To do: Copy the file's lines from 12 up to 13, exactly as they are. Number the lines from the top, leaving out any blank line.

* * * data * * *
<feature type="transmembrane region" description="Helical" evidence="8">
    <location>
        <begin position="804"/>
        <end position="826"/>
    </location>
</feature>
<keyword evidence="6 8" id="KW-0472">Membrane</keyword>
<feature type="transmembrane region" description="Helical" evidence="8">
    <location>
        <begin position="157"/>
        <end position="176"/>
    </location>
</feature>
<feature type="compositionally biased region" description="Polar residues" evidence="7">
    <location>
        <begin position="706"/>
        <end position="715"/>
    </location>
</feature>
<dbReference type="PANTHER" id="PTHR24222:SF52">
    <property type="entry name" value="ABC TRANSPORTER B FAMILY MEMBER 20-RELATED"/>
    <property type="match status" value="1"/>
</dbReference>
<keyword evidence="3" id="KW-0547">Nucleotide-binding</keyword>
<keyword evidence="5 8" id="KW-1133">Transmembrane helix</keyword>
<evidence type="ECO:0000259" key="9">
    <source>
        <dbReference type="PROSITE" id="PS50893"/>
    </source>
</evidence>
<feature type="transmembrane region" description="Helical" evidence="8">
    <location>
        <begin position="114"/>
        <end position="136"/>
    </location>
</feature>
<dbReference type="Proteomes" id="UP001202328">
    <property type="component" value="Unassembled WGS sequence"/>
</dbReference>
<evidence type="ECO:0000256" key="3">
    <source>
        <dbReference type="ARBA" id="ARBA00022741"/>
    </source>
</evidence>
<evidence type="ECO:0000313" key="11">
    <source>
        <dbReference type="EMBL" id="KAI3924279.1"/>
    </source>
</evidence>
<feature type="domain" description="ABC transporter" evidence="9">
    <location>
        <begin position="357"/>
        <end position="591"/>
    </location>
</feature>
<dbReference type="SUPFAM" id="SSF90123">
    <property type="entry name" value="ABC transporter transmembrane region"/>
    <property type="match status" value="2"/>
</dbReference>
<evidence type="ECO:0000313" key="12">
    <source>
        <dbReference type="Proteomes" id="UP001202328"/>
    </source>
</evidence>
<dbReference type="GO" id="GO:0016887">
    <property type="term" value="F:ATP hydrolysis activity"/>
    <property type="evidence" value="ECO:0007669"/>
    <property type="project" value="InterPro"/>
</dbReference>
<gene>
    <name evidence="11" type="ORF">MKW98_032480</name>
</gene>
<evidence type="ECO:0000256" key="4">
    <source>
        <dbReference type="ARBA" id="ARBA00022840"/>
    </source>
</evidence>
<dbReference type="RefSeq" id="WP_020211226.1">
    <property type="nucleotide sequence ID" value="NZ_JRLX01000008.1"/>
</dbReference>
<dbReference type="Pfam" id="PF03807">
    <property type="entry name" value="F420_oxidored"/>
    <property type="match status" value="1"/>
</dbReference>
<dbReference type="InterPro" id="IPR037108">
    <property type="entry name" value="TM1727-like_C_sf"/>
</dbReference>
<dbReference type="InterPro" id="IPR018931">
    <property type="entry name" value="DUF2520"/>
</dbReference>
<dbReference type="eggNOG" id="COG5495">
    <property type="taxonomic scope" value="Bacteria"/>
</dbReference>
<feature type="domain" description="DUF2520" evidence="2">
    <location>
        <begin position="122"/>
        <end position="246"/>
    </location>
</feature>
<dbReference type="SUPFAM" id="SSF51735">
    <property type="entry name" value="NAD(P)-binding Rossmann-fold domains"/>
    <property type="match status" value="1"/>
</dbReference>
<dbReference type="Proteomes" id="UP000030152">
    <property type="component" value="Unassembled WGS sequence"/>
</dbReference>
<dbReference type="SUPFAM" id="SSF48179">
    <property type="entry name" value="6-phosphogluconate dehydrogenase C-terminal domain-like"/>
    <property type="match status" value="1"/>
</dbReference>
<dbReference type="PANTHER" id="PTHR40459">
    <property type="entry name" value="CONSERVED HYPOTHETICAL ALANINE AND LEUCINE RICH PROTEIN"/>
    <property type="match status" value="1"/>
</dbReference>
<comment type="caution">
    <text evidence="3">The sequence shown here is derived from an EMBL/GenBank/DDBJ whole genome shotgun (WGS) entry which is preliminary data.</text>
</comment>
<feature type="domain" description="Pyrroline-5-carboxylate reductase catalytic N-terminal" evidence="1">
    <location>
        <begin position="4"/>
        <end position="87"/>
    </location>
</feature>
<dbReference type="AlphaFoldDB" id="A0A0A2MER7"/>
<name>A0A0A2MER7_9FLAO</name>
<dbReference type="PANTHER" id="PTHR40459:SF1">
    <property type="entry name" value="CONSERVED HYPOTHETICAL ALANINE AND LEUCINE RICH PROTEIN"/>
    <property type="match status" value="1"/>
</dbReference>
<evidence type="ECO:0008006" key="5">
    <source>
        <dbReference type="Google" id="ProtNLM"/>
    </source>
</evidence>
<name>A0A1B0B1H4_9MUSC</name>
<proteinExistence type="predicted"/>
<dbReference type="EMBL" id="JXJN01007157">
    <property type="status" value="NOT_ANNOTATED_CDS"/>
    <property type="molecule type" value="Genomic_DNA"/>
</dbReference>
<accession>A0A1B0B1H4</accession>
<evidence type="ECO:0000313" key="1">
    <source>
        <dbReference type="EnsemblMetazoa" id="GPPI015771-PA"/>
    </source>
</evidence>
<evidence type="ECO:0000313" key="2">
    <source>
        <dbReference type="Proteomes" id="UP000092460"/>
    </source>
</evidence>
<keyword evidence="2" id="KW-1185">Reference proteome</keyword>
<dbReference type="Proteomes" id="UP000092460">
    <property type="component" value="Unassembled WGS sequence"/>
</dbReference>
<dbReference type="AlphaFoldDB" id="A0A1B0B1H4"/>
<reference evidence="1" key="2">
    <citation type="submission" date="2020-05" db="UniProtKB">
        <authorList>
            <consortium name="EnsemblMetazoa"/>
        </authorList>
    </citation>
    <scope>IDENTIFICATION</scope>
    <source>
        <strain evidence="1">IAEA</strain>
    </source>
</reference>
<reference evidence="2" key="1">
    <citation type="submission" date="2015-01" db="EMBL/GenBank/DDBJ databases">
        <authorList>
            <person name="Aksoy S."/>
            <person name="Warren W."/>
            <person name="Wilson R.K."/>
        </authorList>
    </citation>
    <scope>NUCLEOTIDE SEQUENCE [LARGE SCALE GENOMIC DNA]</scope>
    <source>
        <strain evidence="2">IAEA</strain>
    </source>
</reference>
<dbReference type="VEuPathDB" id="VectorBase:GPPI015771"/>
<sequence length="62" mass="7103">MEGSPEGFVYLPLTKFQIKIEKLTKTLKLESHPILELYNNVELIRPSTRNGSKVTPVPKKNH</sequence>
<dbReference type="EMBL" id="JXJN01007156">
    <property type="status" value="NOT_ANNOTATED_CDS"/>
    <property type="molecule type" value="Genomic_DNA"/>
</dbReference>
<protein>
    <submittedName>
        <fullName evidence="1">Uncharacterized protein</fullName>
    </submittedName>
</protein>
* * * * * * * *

    </location>
</feature>